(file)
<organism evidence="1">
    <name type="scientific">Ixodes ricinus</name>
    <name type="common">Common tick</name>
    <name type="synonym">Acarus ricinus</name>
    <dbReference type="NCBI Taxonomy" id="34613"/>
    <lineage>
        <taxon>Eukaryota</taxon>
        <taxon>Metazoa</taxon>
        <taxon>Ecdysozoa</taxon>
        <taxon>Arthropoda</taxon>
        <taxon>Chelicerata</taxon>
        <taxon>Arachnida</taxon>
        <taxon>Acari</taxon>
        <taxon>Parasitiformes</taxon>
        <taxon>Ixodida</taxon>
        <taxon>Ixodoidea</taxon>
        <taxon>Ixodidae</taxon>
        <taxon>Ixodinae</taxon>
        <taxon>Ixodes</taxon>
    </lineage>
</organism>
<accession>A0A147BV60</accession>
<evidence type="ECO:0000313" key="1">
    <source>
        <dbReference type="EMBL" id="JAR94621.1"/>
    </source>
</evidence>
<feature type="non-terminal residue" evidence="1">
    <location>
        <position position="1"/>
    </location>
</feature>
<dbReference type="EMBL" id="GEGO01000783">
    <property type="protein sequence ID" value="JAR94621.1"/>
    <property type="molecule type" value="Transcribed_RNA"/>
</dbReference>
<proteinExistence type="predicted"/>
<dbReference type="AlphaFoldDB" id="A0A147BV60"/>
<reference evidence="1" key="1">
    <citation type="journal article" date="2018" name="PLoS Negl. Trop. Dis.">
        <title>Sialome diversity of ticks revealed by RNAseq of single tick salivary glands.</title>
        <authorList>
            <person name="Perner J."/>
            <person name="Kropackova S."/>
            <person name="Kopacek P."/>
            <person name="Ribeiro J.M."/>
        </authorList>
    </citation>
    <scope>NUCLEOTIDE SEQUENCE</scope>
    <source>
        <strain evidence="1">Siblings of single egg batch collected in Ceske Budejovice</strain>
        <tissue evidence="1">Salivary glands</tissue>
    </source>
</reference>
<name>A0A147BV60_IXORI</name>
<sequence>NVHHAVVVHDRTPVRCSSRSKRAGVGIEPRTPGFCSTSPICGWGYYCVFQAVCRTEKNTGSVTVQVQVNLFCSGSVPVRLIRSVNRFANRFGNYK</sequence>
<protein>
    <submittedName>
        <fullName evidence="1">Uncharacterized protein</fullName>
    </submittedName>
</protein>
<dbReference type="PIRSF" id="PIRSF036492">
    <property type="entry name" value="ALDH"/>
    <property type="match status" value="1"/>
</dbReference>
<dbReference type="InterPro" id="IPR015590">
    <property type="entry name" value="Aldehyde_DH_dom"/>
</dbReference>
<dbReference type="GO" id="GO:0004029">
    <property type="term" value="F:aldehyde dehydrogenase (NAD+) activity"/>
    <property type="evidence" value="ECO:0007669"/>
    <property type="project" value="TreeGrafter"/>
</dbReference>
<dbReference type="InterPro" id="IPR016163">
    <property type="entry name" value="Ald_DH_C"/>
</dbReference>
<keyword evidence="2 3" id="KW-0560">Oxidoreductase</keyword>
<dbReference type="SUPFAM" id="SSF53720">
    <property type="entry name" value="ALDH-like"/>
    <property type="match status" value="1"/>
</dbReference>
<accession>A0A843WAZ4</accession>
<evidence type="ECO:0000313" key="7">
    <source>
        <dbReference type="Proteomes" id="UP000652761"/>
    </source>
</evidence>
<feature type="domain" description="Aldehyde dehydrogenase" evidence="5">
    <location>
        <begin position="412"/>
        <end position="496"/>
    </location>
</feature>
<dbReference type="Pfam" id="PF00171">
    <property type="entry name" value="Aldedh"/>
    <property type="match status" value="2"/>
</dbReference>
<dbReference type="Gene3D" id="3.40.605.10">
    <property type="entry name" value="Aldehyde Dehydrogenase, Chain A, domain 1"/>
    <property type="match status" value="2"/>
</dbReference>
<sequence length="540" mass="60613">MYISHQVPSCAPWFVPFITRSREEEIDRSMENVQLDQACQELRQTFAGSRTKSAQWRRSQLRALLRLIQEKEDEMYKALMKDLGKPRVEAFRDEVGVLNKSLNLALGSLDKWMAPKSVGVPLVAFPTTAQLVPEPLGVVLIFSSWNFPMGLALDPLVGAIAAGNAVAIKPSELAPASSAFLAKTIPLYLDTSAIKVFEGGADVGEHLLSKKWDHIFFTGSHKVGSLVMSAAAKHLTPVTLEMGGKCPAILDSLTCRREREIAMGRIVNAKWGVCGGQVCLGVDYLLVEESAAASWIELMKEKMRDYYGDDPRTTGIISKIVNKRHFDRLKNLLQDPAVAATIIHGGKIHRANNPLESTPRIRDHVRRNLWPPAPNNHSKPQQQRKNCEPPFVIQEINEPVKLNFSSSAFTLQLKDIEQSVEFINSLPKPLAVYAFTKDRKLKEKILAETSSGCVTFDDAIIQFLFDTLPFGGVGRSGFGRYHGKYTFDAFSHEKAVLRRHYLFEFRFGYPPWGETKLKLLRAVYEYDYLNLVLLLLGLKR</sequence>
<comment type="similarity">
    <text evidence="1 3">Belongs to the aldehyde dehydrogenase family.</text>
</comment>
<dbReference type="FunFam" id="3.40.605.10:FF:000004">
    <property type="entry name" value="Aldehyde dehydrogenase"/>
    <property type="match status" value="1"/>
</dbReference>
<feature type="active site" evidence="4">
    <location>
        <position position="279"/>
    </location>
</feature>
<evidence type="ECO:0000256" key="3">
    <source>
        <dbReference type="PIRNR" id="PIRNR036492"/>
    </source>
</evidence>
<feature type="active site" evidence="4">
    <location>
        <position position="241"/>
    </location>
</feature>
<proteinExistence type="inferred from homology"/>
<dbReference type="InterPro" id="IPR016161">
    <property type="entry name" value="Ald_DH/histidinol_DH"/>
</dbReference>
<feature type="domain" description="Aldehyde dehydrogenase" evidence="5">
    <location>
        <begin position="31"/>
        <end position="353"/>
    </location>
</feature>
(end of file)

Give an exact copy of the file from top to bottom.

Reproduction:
<organism evidence="1">
    <name type="scientific">Ixodes ricinus</name>
    <name type="common">Common tick</name>
    <name type="synonym">Acarus ricinus</name>
    <dbReference type="NCBI Taxonomy" id="34613"/>
    <lineage>
        <taxon>Eukaryota</taxon>
        <taxon>Metazoa</taxon>
        <taxon>Ecdysozoa</taxon>
        <taxon>Arthropoda</taxon>
        <taxon>Chelicerata</taxon>
        <taxon>Arachnida</taxon>
        <taxon>Acari</taxon>
        <taxon>Parasitiformes</taxon>
        <taxon>Ixodida</taxon>
        <taxon>Ixodoidea</taxon>
        <taxon>Ixodidae</taxon>
        <taxon>Ixodinae</taxon>
        <taxon>Ixodes</taxon>
    </lineage>
</organism>
<accession>A0A147BV60</accession>
<evidence type="ECO:0000313" key="1">
    <source>
        <dbReference type="EMBL" id="JAR94621.1"/>
    </source>
</evidence>
<feature type="non-terminal residue" evidence="1">
    <location>
        <position position="1"/>
    </location>
</feature>
<dbReference type="EMBL" id="GEGO01000783">
    <property type="protein sequence ID" value="JAR94621.1"/>
    <property type="molecule type" value="Transcribed_RNA"/>
</dbReference>
<proteinExistence type="predicted"/>
<dbReference type="AlphaFoldDB" id="A0A147BV60"/>
<reference evidence="1" key="1">
    <citation type="journal article" date="2018" name="PLoS Negl. Trop. Dis.">
        <title>Sialome diversity of ticks revealed by RNAseq of single tick salivary glands.</title>
        <authorList>
            <person name="Perner J."/>
            <person name="Kropackova S."/>
            <person name="Kopacek P."/>
            <person name="Ribeiro J.M."/>
        </authorList>
    </citation>
    <scope>NUCLEOTIDE SEQUENCE</scope>
    <source>
        <strain evidence="1">Siblings of single egg batch collected in Ceske Budejovice</strain>
        <tissue evidence="1">Salivary glands</tissue>
    </source>
</reference>
<name>A0A147BV60_IXORI</name>
<sequence>NVHHAVVVHDRTPVRCSSRSKRAGVGIEPRTPGFCSTSPICGWGYYCVFQAVCRTEKNTGSVTVQVQVNLFCSGSVPVRLIRSVNRFANRFGNYK</sequence>
<protein>
    <submittedName>
        <fullName evidence="1">Uncharacterized protein</fullName>
    </submittedName>
</protein>
<dbReference type="PIRSF" id="PIRSF036492">
    <property type="entry name" value="ALDH"/>
    <property type="match status" value="1"/>
</dbReference>
<dbReference type="InterPro" id="IPR015590">
    <property type="entry name" value="Aldehyde_DH_dom"/>
</dbReference>
<dbReference type="GO" id="GO:0004029">
    <property type="term" value="F:aldehyde dehydrogenase (NAD+) activity"/>
    <property type="evidence" value="ECO:0007669"/>
    <property type="project" value="TreeGrafter"/>
</dbReference>
<dbReference type="InterPro" id="IPR016163">
    <property type="entry name" value="Ald_DH_C"/>
</dbReference>
<keyword evidence="2 3" id="KW-0560">Oxidoreductase</keyword>
<dbReference type="SUPFAM" id="SSF53720">
    <property type="entry name" value="ALDH-like"/>
    <property type="match status" value="1"/>
</dbReference>
<accession>A0A843WAZ4</accession>
<evidence type="ECO:0000313" key="7">
    <source>
        <dbReference type="Proteomes" id="UP000652761"/>
    </source>
</evidence>
<feature type="domain" description="Aldehyde dehydrogenase" evidence="5">
    <location>
        <begin position="412"/>
        <end position="496"/>
    </location>
</feature>
<dbReference type="Pfam" id="PF00171">
    <property type="entry name" value="Aldedh"/>
    <property type="match status" value="2"/>
</dbReference>
<dbReference type="Gene3D" id="3.40.605.10">
    <property type="entry name" value="Aldehyde Dehydrogenase, Chain A, domain 1"/>
    <property type="match status" value="2"/>
</dbReference>
<sequence length="540" mass="60613">MYISHQVPSCAPWFVPFITRSREEEIDRSMENVQLDQACQELRQTFAGSRTKSAQWRRSQLRALLRLIQEKEDEMYKALMKDLGKPRVEAFRDEVGVLNKSLNLALGSLDKWMAPKSVGVPLVAFPTTAQLVPEPLGVVLIFSSWNFPMGLALDPLVGAIAAGNAVAIKPSELAPASSAFLAKTIPLYLDTSAIKVFEGGADVGEHLLSKKWDHIFFTGSHKVGSLVMSAAAKHLTPVTLEMGGKCPAILDSLTCRREREIAMGRIVNAKWGVCGGQVCLGVDYLLVEESAAASWIELMKEKMRDYYGDDPRTTGIISKIVNKRHFDRLKNLLQDPAVAATIIHGGKIHRANNPLESTPRIRDHVRRNLWPPAPNNHSKPQQQRKNCEPPFVIQEINEPVKLNFSSSAFTLQLKDIEQSVEFINSLPKPLAVYAFTKDRKLKEKILAETSSGCVTFDDAIIQFLFDTLPFGGVGRSGFGRYHGKYTFDAFSHEKAVLRRHYLFEFRFGYPPWGETKLKLLRAVYEYDYLNLVLLLLGLKR</sequence>
<comment type="similarity">
    <text evidence="1 3">Belongs to the aldehyde dehydrogenase family.</text>
</comment>
<dbReference type="FunFam" id="3.40.605.10:FF:000004">
    <property type="entry name" value="Aldehyde dehydrogenase"/>
    <property type="match status" value="1"/>
</dbReference>
<feature type="active site" evidence="4">
    <location>
        <position position="279"/>
    </location>
</feature>
<evidence type="ECO:0000256" key="3">
    <source>
        <dbReference type="PIRNR" id="PIRNR036492"/>
    </source>
</evidence>
<feature type="active site" evidence="4">
    <location>
        <position position="241"/>
    </location>
</feature>
<proteinExistence type="inferred from homology"/>
<dbReference type="InterPro" id="IPR016161">
    <property type="entry name" value="Ald_DH/histidinol_DH"/>
</dbReference>
<feature type="domain" description="Aldehyde dehydrogenase" evidence="5">
    <location>
        <begin position="31"/>
        <end position="353"/>
    </location>
</feature>